Native Americans were the first residents of our area. To them, the waterfall on the river was sacred and no warfare was permitted while visiting them. Father Louis Hennepin, a Franciscan priest captured by the Dakota, is credited with being the first European to see the falls in 1680. He was so taken with their beauty that he named them after his patron saint, St. Anthony of Padua. His accounts of adventures in the new world helped make this a destination for adventurous travelers in the eighteenth and nineteenth centuries. The falls became the center for logging businesses and by 1850 census records show the town of St. Anthony Falls with a population of 656. The first store was opened in 1847, at what is now Main Street and Second Avenue SE; the first frame houses were built in 1848 and the first school was opened in 1849.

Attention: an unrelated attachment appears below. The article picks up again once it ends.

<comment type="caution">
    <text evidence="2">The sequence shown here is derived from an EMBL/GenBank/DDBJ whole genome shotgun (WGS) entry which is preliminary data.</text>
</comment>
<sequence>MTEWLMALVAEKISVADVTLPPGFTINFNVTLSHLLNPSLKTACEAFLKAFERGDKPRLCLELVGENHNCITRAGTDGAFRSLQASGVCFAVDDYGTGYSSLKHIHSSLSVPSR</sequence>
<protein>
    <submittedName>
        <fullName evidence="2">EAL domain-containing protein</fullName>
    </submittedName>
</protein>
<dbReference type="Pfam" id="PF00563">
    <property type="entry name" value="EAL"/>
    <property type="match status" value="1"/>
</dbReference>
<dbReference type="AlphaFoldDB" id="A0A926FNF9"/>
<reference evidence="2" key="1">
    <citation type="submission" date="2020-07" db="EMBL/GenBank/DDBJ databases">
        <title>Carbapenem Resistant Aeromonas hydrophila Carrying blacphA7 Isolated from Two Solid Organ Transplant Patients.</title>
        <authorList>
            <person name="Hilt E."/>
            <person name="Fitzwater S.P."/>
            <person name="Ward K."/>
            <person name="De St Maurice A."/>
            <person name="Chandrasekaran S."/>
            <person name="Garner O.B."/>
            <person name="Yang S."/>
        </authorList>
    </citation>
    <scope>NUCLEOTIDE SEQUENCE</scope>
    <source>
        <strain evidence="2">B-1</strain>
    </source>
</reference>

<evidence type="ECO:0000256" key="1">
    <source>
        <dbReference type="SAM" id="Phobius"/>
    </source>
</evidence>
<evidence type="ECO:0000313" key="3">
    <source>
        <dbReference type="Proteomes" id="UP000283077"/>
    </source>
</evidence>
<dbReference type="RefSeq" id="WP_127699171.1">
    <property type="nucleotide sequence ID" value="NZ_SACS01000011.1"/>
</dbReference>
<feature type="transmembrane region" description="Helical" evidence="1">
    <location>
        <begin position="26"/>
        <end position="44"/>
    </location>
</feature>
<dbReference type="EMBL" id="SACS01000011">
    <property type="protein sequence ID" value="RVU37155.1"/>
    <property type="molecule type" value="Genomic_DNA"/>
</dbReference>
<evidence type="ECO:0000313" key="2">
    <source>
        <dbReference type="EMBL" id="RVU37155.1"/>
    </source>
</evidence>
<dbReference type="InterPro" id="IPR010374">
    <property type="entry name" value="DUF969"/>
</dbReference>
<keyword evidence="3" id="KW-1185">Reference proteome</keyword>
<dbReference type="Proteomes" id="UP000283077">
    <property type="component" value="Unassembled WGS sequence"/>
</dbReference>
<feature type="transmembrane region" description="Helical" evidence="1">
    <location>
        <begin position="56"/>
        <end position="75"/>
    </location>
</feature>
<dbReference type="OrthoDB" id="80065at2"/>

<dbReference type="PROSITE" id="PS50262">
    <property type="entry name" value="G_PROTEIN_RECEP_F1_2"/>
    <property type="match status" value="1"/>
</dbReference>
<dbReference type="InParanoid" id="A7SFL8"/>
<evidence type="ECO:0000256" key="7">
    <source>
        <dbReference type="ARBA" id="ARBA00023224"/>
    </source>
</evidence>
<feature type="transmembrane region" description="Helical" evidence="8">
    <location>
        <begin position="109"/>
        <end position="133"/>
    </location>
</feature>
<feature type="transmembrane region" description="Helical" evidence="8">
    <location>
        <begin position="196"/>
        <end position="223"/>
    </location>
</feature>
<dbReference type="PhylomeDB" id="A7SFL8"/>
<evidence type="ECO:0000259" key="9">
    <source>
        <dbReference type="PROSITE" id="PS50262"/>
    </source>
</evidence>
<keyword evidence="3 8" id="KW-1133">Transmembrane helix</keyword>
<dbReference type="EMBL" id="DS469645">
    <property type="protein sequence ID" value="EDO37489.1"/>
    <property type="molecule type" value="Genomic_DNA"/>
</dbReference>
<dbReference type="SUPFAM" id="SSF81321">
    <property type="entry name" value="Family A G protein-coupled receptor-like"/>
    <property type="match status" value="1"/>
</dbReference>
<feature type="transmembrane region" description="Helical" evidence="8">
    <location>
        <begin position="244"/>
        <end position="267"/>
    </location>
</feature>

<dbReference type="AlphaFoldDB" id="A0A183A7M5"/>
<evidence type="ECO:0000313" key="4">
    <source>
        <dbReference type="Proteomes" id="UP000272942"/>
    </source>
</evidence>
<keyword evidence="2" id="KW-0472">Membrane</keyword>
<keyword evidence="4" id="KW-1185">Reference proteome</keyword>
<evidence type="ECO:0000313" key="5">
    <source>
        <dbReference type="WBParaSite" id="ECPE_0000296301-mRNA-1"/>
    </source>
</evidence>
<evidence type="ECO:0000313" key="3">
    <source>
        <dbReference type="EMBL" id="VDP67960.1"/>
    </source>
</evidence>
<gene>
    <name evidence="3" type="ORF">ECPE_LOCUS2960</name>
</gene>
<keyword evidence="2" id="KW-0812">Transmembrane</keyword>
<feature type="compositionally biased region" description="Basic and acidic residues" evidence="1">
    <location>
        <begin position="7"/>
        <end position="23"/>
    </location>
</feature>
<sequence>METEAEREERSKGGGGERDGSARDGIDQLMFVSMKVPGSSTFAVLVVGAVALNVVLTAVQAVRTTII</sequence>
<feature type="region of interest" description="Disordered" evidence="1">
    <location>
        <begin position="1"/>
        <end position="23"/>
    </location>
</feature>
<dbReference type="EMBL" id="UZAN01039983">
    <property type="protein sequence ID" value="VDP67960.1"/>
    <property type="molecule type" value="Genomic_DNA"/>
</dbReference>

Eventually the town of St. Anthony Falls incorporated in 1855, and was later named St. Anthony. It merged with Minneapolis in 1872. Fifth Street became the premier address in the city. It was home to flour manufacturers, lumbermen, merchants and other civic leaders who built the town of St. Anthony. In 1976 a portion of Fifth Street SE was designated a local historic district. Marcy-Holmes boasts two other historic districts: the St. Anthony Falls Historic District and the University of MN Greek Letter Chapter House Historic District (view maps of these areas). Learn more about the history of Marcy-Holmes in a book by Penny Petersen called "Hiding in Plain Sight," available at local stores and from the Marcy-Holmes Neighborhood Association.